Businesses, like people, are rated on how responsibly they use credit. If you’ve ever used a corporate credit card, taken out a business loan or paid a vendor on credit, your business may already have a credit rating.
As a business owner, it's easy to blur the lines between your personal life and your professional one. But when it comes to credit, it's better for your company to have its own commercial rating. Unlike personal credit reports, which are covered by consumer privacy protections, business credit reports are much more publicly available. Anyone willing to pay a fee for the report may request to see your business' credit history.
Customers, vendors, suppliers and financial institutions often look at business credit reports when determining what financing costs, credit card interest rates, insurance premiums, rental and supplier terms to offer a company. This is why it's beneficial for your business to maintain its own credit history and rating, even if you don't plan to seek out commercial loans or other business financing.
How Commercial Credit Ratings Work
Business credit ratings are issued by national credit reporting bureaus such as Dun & Bradstreet (PAYDEX®), Experian (Intelliscore PlusSM), Equifax Business Credit Reports and FICO® Small Business Scoring Service (SBSS). The bureaus will monitor the credit activity of your business and compile a report which takes into account the amount of business credit you have, your payment history, the age of your credit profile and other information such as business location, industry, number of employees and any outstanding legal actions.
Credit bureaus parse this information into a single numerical score representing how likely your business is to repay its debts. But unlike FICO scores, which range from 350-800, business credit is measured on a scale of 0-100, with a score of 80 or above considered ideal.
How To Build Commercial Credit History
Fortunately, it's easy as 1-2-3 to declare your business as a separate financial entity with its own credit profile and rating.
Step 1: Register Your Business
The first step toward establishing a credit profile for your business is to incorporate your company with the appropriate government agencies. Many small business owners choose to register as a Limited Liability Company (LLC) as it legally separates an owner's personal finances from those of the business. Once you've incorporated, the business may apply for a Taxpayer Identification Number (TIN) with the IRS. This will allow you to register with credit reporting bureaus.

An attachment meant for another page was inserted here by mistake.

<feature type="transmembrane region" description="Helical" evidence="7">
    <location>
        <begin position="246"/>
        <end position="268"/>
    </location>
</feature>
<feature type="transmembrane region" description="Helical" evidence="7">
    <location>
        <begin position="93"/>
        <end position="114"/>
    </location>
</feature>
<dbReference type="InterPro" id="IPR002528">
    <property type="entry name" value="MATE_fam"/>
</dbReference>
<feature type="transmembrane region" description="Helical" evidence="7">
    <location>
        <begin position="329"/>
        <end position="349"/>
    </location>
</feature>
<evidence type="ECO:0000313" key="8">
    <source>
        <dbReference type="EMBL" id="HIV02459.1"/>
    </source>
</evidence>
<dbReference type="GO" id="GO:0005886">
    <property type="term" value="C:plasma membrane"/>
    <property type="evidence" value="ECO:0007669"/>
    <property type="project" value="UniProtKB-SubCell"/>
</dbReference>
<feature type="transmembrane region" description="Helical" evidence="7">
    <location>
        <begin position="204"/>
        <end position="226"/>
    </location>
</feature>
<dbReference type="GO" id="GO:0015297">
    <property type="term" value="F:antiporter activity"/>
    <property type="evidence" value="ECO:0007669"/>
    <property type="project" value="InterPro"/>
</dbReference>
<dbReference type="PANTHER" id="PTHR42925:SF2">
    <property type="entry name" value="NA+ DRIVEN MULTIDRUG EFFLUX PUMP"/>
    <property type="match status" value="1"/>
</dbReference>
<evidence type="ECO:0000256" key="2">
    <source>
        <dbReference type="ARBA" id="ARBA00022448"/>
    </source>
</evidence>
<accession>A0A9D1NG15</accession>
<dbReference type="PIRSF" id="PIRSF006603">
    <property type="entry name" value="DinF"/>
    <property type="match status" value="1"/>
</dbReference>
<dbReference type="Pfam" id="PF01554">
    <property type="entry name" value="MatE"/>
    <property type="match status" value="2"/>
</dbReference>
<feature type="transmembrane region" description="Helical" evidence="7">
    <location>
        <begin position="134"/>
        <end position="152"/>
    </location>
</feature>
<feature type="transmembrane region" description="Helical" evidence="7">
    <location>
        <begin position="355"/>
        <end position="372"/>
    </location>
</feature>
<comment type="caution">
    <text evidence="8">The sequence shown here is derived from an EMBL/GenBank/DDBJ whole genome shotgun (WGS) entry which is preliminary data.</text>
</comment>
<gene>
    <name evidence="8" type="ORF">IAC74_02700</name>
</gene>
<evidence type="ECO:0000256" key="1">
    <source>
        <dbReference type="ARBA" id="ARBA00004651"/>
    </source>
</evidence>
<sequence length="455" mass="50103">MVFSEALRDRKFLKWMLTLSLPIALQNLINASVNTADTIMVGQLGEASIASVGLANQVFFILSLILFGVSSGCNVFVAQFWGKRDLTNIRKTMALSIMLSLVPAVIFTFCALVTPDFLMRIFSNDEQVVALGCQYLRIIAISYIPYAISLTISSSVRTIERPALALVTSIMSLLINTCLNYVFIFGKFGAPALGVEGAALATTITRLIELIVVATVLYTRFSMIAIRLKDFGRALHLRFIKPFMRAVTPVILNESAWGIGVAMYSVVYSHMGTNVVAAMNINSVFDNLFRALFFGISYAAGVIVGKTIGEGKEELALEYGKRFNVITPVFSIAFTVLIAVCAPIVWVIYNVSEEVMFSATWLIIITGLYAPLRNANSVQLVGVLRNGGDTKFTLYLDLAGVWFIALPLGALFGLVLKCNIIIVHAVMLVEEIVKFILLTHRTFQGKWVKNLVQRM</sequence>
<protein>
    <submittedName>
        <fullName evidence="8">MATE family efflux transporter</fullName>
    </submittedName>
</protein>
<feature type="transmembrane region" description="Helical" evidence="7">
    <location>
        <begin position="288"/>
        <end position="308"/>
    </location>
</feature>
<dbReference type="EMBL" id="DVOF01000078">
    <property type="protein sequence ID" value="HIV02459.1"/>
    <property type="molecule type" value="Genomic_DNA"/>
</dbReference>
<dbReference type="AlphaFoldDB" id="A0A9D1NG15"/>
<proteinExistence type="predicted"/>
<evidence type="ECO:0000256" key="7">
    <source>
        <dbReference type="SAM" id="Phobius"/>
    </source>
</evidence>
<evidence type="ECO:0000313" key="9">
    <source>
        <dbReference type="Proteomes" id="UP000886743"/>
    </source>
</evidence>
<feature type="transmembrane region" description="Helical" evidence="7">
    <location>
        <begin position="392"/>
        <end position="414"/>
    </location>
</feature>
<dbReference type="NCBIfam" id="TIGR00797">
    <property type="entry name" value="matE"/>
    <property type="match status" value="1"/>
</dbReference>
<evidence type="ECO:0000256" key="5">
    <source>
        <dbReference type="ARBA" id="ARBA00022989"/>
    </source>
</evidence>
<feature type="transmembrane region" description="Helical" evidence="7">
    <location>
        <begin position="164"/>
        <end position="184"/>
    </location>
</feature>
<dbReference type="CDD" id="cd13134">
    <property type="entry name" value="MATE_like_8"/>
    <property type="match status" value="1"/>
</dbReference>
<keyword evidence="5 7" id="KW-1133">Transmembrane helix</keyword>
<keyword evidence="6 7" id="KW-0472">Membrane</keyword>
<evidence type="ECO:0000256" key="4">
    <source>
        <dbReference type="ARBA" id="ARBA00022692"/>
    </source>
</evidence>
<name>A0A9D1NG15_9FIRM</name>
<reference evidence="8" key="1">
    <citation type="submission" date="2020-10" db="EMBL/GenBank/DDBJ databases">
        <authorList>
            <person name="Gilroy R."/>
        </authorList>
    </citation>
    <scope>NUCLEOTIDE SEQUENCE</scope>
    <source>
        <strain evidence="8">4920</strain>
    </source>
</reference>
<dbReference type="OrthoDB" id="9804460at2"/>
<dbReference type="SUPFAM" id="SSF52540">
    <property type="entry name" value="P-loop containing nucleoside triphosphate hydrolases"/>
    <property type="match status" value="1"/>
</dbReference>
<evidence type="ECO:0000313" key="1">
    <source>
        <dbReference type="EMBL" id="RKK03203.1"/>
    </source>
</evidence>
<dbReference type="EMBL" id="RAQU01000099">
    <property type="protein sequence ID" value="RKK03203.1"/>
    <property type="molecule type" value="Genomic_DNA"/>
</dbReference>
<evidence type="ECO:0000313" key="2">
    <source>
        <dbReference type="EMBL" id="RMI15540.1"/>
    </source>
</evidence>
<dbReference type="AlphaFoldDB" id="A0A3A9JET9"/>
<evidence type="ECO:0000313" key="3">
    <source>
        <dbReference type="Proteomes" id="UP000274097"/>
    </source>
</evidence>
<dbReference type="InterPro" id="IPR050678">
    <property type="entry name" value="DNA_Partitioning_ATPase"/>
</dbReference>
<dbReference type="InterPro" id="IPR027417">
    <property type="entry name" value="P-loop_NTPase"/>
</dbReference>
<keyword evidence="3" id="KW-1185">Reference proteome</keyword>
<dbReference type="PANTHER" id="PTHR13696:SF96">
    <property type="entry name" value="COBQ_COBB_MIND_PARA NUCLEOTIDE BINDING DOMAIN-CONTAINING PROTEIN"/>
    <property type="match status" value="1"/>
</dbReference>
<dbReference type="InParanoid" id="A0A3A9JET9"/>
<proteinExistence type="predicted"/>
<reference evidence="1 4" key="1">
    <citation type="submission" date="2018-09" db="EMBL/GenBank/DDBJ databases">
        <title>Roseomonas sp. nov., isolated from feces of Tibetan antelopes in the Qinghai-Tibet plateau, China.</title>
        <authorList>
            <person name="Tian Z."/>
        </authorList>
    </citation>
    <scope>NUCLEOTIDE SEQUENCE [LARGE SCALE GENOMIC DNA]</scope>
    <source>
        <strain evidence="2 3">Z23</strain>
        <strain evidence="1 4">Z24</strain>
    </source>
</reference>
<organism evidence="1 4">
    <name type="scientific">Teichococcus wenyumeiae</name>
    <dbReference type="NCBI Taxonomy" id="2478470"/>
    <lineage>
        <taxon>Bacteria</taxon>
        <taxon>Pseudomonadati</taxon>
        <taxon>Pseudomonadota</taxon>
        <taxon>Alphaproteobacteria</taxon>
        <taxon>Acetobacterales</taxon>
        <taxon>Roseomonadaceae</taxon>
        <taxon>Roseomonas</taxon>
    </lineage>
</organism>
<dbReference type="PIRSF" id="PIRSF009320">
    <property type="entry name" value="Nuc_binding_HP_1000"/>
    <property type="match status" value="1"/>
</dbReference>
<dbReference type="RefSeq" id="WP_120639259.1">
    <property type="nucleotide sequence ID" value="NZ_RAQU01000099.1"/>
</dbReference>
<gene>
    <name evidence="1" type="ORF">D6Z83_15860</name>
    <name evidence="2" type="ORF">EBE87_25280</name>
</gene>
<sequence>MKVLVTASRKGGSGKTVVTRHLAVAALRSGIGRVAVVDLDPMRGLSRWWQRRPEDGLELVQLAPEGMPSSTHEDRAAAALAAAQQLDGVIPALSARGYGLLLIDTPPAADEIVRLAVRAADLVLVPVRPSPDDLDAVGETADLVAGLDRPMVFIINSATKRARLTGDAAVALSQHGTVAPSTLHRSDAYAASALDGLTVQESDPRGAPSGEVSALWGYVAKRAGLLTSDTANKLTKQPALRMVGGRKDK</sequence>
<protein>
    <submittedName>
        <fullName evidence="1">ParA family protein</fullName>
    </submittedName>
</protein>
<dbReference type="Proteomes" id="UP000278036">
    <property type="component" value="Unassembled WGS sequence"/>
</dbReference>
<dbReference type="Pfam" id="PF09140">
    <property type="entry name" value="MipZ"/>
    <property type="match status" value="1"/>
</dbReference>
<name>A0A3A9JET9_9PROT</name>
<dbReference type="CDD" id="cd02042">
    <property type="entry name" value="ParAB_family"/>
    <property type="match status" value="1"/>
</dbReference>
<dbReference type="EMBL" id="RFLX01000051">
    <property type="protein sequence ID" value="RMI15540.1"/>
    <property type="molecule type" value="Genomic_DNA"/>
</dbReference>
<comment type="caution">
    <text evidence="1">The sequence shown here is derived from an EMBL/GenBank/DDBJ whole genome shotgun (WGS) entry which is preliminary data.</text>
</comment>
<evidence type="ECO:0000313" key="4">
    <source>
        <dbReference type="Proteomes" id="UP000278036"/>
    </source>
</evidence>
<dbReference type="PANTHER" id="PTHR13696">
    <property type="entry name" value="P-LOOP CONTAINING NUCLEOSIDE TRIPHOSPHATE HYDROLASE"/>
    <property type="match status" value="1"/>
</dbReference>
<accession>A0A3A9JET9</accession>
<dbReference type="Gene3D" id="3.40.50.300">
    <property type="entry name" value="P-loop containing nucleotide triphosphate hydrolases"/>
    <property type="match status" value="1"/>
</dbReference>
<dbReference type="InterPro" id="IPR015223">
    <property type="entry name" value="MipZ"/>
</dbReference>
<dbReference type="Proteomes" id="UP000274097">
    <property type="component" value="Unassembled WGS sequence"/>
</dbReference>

Step 2: Open a Credit Profile
Verify whether your business already has a credit file open with one of the national bureaus before applying for a new one. If you already have an open credit profile, review it for accuracy and completeness to ensure lenders are making decisions based on correct information. Any changes to your business, such as address or number of employees may have an impact on your credit rating.
Step 3: Apply for a Credit Card
Once you've established a unique financial identity for your company, the best way to build business credit is to use it responsibly and often. Open a business checking account and apply for a business credit card. Make regular purchases using your card—even if no balance is carried. This will build up a payment history and contribute to the business' credit score. Repaying debts on time and in full is one of the best ways to improve credit ratings.
Get Started With Business Credit
Building a solid business credit history now will open doors to better terms and future funding when needed. Get started by applying for the BECU Business Visa® at www.becu.org/businessvisa.
*U.S. Small Business Administration Office of Advocacy report, September 2017